Asrar Abdallah (Abdallah's Secrets), Al-Habib Al-Salmy, Beirut: Dar al-Adab, 2005. pp272

This is the seventh novel by Al-Habib Al-Salmy, a Tunisian Paris-based journalist and fiction writer. Set in a Tunisian village, the novel records the experience of a main character, Abdallah Al-Darki, a retired man who marries a young girl, and it touches on themes including the fear of death and of physical weakness, as well as the complex web of relationships that go to make up the life of the village. In spite of the book's somewhat slow rhythm, Al-Salmy has managed convincingly to portray the character of the book's protagonist, well describing his fear of aging and of death and his relationship with the young girl who has just become his wife.

Qamar 'ala Samarqand (Moon over Samarcand), Mohamed Al-Mansy Qandil, Al-Hilal Novels, No. 672, December 2004, Cairo: Dar al-Hilal. pp272

Egyptian novelist Mohamed Al-Mansy Qandil, a long-term resident of Kuwait and an editor at the well-known Kuwaiti monthly Al-Arabi, has clearly benefited from his journalistic work in writing this new novel. Having traveled widely in search of features for the magazine, Qandil has drawn on this experience by setting his novel in Central Asia, using it as a locale for a narrative that mixes present times with a distant, half-legendary past. Mohamed Al-Makhzangi, an Egyptian contemporary of Qandil's and himself a gifted writer of fiction, has written of the novel: "When I read the manuscript of Qamar 'Ala Samarqand, I found myself carried away by the lyricism of this astonishing work of fiction, which weaves past with present in a manner resembling that of the cinema. Nurallah, the novel's protagonist, in particular is unforgettable, dealing in extreme emotions but showing a wisdom that comes from the heart. This novel is written with real distinction."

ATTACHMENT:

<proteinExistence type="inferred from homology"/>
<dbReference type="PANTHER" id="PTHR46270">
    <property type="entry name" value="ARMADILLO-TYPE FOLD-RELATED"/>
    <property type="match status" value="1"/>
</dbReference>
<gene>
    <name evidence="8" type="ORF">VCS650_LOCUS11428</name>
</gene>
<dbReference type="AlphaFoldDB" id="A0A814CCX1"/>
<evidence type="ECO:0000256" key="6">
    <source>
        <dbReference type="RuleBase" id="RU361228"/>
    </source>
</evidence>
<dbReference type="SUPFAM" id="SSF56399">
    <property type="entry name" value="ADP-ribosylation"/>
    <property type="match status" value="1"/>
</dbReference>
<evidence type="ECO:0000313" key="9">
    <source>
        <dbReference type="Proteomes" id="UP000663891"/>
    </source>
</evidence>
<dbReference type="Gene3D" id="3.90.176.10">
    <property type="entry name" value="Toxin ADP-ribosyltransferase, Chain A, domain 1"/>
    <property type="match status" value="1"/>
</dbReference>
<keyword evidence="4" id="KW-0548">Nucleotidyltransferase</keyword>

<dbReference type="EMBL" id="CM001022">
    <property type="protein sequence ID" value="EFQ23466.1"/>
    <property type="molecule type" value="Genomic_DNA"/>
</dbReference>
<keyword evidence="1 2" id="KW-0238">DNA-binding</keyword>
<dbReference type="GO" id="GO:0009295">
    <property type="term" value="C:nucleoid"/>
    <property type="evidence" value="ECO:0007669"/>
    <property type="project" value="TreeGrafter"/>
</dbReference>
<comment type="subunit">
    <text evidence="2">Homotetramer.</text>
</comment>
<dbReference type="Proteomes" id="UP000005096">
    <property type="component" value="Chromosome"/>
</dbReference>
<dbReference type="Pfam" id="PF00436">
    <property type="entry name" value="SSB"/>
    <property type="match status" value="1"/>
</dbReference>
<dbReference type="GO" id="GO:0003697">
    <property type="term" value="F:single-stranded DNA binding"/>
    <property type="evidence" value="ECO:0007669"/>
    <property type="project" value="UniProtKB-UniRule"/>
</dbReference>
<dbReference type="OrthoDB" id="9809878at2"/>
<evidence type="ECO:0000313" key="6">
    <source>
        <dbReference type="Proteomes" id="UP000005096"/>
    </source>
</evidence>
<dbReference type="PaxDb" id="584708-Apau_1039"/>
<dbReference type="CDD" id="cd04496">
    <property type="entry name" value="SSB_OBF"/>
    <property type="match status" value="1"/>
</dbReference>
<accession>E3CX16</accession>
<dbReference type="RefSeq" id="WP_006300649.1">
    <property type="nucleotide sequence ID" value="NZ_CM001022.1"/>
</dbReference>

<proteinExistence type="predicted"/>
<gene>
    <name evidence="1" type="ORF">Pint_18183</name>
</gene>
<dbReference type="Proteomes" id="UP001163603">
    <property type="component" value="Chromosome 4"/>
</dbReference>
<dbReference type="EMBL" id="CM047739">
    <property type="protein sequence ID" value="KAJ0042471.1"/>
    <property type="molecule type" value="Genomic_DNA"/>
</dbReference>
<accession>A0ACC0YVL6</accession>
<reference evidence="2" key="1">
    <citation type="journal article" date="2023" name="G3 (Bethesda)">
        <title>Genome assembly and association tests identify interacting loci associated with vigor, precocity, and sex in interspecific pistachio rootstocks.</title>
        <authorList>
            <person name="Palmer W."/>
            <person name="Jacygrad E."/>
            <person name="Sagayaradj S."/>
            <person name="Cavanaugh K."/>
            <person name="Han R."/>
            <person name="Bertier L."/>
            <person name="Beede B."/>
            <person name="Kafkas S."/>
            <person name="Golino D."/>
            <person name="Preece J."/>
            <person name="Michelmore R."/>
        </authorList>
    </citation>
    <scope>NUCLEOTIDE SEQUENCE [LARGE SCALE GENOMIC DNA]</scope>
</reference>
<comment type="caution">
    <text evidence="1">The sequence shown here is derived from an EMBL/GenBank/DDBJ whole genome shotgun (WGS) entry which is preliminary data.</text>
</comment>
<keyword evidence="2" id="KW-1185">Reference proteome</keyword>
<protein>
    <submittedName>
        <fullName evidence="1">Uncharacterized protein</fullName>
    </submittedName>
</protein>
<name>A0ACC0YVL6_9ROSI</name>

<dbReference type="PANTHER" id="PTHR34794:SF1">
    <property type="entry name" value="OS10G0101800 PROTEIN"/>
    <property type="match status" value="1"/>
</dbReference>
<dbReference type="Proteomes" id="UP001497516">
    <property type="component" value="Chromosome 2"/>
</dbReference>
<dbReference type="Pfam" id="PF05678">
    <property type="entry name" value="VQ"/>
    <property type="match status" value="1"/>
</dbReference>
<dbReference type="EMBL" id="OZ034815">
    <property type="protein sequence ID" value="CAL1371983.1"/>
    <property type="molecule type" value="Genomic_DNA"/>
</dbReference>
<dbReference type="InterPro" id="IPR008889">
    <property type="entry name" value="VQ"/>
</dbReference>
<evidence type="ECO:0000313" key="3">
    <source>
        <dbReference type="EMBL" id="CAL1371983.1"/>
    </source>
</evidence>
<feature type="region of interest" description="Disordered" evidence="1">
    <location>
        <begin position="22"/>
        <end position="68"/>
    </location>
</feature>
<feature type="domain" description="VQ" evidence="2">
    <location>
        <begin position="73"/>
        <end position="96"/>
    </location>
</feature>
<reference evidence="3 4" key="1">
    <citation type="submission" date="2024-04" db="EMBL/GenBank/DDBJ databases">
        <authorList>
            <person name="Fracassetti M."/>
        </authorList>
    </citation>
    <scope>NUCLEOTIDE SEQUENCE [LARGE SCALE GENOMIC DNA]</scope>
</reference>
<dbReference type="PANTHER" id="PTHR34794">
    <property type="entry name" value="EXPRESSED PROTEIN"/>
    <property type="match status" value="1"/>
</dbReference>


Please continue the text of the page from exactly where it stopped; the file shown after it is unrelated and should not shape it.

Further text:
Rehlet as-siman (The Quail's Journey), Sahar Tawfiq, Cairo: Merit, 2005. pp234

Egyptian fiction writer Sahar Tawfiq's books have been rather few and far between: having produced a novel and a collection of short stories in the early 1970s, it took her almost 20 years to complete a second novel, which appeared in the 1990s. This is all the more reason, then, to be grateful for this new novel, which nevertheless seems to have been written against the grain. The novel breathes an atmosphere of disillusionment, recounting the fates of its characters as they move through the changes of almost a quarter of a century. A typical passage is as follows: "'What are you going to do with all these things?' He looked at me for a while, and then he said: 'I'm not going to sell them. But this is not only a matter of not selling them. Beautiful things must be treasured. I'll keep this at the house: perhaps I'll use it as a vase. As for the frog, I'll keep in the drawer of my desk'"